How can believers preach the good news with our words, and then not serve each other with our actions? How can we talk to people about the gospel, but not take care of each other with the love that Jesus has given us? How do we expect people to listen to us speak about the love of God when we do not follow Jesus’  example? We do not even follow this faithful woman’s example: getting up and serving one another. How can we expect people to respond to God’s invitation, God’s salvation, when we do not even show our thankfulness by loving our neighbors as ourselves?

So we have this small story in the gospel of Mark to set the example for us. When Jesus gives us His grace that heals us, we should serve Him and His disciples. If you want to be a follower of Jesus, it won’t be with fancy words or memorable performances, but with active service. It should be simple for us to serve one another. God has brought us all together with His powerful plan. We are together because of Jesus. He has brought us together and made it simple for us to obey His commandment by serving one another! Let us fulfill the command of God, let us follow God’s plan and purpose for us: let us serve one another.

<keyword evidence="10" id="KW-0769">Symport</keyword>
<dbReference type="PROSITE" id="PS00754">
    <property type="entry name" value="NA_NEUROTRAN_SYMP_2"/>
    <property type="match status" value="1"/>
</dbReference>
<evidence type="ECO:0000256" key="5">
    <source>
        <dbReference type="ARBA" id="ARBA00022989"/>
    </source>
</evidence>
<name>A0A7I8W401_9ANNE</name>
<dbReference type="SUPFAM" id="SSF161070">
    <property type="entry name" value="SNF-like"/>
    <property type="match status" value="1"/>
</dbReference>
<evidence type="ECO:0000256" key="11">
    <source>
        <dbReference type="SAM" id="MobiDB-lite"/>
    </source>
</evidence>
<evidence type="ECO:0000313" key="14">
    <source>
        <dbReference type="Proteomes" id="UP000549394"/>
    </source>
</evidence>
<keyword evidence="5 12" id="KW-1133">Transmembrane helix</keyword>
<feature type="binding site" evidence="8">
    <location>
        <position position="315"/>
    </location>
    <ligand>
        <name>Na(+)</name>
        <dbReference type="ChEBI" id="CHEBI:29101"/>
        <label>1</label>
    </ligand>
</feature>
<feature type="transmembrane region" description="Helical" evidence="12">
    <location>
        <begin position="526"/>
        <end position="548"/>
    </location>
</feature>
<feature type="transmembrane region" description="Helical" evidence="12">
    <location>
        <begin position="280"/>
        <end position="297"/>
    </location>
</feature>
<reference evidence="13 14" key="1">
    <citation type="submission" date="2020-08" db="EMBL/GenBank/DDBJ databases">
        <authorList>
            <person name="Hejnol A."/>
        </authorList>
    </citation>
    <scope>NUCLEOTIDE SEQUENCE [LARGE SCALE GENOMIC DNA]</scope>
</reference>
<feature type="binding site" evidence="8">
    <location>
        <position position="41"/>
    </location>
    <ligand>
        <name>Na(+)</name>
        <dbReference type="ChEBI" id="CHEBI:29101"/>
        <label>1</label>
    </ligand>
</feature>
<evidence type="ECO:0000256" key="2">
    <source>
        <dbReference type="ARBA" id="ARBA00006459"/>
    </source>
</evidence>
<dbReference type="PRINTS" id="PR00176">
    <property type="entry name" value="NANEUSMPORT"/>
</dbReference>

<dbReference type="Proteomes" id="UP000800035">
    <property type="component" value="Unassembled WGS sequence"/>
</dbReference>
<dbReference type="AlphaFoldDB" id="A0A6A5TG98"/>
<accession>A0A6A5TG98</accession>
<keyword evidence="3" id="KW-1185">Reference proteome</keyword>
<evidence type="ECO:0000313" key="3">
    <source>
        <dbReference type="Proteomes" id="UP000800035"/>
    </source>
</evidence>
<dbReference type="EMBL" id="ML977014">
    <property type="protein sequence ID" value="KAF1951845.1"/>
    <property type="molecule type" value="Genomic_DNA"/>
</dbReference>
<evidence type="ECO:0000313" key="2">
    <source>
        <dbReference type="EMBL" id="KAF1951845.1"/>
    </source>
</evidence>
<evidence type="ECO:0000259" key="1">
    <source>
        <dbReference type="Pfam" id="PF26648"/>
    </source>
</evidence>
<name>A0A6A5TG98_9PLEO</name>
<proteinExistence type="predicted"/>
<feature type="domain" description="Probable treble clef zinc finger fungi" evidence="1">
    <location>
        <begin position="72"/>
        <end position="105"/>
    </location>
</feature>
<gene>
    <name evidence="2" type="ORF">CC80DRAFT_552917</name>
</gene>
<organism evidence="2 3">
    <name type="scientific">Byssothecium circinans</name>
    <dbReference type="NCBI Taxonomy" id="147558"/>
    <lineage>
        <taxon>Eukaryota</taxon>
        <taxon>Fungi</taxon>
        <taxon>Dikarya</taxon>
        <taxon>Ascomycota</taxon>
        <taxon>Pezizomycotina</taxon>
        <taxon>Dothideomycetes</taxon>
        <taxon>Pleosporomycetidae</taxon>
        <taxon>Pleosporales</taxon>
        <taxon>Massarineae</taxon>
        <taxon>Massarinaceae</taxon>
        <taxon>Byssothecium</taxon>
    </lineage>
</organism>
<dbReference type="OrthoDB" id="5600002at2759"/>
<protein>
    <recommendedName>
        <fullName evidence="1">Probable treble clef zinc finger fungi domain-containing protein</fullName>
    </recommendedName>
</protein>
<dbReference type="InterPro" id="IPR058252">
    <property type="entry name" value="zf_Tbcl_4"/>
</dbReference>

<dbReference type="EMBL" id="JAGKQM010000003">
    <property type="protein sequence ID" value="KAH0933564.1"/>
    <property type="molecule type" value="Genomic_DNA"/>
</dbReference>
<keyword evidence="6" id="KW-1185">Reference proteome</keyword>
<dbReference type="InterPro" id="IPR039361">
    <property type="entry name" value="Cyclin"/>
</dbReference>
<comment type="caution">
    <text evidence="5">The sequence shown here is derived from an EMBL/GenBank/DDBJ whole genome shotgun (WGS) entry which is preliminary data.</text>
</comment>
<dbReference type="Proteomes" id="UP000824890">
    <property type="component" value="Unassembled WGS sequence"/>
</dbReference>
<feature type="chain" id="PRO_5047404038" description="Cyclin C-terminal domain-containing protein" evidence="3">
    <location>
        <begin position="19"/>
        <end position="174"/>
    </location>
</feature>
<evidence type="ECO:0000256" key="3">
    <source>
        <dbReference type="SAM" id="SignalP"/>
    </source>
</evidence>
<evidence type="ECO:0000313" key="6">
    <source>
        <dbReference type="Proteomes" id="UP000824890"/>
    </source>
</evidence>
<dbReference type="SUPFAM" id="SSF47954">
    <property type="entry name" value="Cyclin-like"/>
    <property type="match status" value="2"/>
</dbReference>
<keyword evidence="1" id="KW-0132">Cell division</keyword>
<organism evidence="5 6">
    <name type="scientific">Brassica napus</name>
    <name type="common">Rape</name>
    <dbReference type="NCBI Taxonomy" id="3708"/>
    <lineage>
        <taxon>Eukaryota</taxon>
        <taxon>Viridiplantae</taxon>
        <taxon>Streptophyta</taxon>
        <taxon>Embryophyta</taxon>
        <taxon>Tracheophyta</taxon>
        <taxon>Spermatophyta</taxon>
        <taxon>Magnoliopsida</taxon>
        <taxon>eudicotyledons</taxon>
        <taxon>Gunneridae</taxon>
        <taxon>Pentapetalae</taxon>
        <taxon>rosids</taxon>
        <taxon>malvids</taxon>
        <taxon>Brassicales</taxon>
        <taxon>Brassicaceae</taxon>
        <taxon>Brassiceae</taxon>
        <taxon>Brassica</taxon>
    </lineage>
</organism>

[Note: this passage is also by no means insignificant to the entire argument of Mark. I’ll quote Dr. Kuruvilla at length:

“In all these accounts of Jesus’ increasing popularity, only this woman, Simon’s mother-in-law, is said to minister to (“serve,” 1:31) Jesus–an act of self-giving. Indeed, her story . . . is bounded on either side . . . by statements attesting to Jesus’ incredible popularity. Nobody in that idolizing crowd is mentioned as giving to Jesus, not even the disciples. Everyone is out to get, except for this anonymous woman. Amidst all who are seeking only to get from Jesus, here is one who was willing to give, because she herself had been given [sic]. It is no doubt significant that there are only two instances of [diakoneoo] (“serve”) with humans as subjects in Mark’s Gospel (1:31 and 15:41), and both times the subjects are women. A subtle jab! The narrator is pointing an appreciative finger at the example of this mother-in-law, a woman who does the male disciples one better! She is already doing what Jesus himself will later model for his disciples. The same verb [diakoneoo] is found in the statement on the ESSENCE of Jesus’ mission [emphasis added]: the Son of man did not come to be served, but to serve (10:45). The narrator is implying that this woman is a true disciple, serving after the fashion of her Lord. Simon’s mother-in-law is thus a foil to both crowds and disciples, indeed, to all who might follow Jesus for the wrong reasons.” (Mark, pp. 38-39)


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learner, thinker, writer, doer - not necessarily in that order